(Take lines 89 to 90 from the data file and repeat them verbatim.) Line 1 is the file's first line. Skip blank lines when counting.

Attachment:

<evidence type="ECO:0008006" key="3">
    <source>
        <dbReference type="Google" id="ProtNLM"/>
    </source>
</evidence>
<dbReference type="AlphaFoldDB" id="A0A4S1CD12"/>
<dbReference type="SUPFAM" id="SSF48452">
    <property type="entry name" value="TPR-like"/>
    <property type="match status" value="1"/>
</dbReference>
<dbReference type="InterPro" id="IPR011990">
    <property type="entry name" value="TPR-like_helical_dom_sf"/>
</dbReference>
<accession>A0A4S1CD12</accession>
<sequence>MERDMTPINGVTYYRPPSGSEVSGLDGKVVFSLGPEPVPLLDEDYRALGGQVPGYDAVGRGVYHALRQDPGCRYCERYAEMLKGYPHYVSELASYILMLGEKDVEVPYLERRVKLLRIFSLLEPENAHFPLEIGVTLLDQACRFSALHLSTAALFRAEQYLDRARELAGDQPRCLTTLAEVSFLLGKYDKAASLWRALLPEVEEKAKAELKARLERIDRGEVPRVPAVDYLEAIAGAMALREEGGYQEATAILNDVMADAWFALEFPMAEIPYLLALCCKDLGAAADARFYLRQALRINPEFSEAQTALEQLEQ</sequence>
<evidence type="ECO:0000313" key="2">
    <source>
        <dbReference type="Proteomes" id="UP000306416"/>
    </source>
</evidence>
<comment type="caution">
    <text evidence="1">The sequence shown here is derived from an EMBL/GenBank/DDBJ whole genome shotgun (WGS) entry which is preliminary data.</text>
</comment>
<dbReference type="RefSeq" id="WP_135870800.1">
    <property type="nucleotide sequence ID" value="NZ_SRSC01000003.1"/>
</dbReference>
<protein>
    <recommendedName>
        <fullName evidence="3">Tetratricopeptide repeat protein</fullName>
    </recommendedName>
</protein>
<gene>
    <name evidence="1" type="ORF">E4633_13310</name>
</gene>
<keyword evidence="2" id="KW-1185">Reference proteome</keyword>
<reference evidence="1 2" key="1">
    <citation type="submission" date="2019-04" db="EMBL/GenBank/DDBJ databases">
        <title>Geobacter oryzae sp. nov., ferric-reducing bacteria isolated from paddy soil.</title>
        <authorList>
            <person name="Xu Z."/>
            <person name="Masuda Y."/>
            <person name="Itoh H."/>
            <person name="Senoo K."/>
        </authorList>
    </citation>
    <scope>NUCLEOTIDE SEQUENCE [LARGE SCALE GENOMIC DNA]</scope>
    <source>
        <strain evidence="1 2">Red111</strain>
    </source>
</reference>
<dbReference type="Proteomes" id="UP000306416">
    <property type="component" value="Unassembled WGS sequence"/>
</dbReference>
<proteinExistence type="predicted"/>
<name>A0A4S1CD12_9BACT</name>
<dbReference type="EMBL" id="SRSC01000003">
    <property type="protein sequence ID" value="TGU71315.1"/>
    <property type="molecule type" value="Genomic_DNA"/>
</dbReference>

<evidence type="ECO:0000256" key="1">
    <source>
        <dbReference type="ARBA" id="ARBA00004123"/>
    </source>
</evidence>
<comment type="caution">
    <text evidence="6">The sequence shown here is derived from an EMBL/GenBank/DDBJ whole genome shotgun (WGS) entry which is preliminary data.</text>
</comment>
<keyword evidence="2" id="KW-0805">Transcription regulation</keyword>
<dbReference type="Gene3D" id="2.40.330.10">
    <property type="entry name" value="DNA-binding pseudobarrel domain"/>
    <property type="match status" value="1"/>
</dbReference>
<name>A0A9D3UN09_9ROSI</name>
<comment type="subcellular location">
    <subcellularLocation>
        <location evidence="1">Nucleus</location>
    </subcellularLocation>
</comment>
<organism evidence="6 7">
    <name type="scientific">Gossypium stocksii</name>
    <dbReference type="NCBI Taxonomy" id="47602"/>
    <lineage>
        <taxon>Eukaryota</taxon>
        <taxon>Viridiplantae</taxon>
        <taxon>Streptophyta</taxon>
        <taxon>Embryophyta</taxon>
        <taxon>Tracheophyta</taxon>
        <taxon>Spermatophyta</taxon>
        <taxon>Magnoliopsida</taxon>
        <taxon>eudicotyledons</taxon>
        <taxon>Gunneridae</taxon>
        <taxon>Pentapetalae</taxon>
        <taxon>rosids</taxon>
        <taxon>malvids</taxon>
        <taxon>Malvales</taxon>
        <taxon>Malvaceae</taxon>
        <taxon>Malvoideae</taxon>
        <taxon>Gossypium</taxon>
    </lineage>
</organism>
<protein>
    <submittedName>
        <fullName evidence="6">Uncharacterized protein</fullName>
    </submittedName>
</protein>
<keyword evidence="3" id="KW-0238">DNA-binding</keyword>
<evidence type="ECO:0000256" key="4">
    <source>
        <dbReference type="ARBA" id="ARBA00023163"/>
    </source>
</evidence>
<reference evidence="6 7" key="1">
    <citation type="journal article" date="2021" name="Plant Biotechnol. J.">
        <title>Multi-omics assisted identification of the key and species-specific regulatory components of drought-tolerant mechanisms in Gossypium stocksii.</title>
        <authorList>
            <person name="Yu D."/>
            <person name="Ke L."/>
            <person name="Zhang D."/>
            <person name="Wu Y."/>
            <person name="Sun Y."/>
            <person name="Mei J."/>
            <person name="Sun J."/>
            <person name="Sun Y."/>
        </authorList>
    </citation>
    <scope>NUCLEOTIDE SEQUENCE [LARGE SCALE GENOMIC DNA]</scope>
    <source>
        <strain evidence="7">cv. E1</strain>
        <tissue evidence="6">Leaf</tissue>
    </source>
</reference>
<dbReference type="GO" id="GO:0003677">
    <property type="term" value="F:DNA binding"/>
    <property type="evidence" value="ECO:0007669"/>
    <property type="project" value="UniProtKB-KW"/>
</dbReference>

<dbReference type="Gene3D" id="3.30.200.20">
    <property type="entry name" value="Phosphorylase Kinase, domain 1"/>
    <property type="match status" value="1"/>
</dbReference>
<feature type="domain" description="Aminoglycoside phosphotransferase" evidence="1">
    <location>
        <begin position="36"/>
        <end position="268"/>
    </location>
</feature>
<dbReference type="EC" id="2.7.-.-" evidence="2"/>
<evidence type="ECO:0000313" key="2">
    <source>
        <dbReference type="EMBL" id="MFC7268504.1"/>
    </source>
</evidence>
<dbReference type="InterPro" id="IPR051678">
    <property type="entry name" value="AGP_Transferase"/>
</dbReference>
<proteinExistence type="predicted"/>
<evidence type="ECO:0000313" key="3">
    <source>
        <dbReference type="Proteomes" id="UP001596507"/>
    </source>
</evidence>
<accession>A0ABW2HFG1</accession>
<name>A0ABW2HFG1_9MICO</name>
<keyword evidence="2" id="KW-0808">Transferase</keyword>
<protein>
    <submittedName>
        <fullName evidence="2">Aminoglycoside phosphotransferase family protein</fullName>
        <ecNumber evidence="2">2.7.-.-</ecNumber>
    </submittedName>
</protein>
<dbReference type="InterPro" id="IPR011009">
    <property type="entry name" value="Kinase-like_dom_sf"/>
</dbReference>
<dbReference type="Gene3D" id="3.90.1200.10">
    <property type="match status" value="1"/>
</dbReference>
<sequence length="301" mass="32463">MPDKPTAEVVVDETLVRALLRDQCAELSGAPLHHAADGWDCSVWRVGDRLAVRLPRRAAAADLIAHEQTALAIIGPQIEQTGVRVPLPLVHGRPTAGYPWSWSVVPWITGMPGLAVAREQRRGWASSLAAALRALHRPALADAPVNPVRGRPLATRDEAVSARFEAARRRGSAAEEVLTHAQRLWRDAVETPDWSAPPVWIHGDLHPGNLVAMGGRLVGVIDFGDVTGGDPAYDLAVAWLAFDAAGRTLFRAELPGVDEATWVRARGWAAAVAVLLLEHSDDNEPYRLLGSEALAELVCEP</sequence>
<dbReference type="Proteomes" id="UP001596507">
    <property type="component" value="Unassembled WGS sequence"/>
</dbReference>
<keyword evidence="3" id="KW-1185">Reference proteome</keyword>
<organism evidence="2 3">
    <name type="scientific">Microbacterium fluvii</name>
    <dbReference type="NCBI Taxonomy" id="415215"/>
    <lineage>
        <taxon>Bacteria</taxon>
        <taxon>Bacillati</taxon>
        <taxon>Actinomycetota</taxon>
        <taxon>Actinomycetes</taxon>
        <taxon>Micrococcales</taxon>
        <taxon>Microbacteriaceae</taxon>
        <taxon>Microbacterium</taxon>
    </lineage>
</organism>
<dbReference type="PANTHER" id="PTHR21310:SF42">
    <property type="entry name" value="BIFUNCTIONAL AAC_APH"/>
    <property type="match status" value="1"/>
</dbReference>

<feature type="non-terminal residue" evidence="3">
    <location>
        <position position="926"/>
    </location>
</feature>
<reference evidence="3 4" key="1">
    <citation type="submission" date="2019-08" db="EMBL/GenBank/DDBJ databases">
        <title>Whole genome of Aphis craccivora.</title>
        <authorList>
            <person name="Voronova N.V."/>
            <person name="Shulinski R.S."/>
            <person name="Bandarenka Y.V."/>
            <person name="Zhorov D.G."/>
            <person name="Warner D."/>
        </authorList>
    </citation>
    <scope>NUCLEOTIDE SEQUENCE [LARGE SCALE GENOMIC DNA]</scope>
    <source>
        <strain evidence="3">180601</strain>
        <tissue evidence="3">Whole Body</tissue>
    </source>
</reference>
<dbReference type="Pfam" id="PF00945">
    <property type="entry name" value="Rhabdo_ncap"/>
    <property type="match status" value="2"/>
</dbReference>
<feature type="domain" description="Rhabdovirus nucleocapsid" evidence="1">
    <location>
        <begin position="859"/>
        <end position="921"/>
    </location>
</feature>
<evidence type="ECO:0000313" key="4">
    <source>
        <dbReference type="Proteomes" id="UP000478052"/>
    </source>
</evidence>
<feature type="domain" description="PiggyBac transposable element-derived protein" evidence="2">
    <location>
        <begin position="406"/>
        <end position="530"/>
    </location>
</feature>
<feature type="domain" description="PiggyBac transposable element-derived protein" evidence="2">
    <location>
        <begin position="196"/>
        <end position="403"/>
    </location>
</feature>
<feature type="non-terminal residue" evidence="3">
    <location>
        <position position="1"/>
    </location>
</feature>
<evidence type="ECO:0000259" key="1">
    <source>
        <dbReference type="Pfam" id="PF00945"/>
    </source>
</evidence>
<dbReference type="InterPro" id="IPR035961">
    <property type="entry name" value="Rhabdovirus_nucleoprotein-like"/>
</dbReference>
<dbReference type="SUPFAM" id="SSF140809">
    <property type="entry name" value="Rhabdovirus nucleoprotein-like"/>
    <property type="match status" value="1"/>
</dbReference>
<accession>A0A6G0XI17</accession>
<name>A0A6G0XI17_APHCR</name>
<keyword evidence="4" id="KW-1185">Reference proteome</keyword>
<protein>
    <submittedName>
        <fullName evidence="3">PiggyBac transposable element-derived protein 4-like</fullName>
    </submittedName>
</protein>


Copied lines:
        <taxon>Magnoliopsida</taxon>
        <taxon>eudicotyledons</taxon>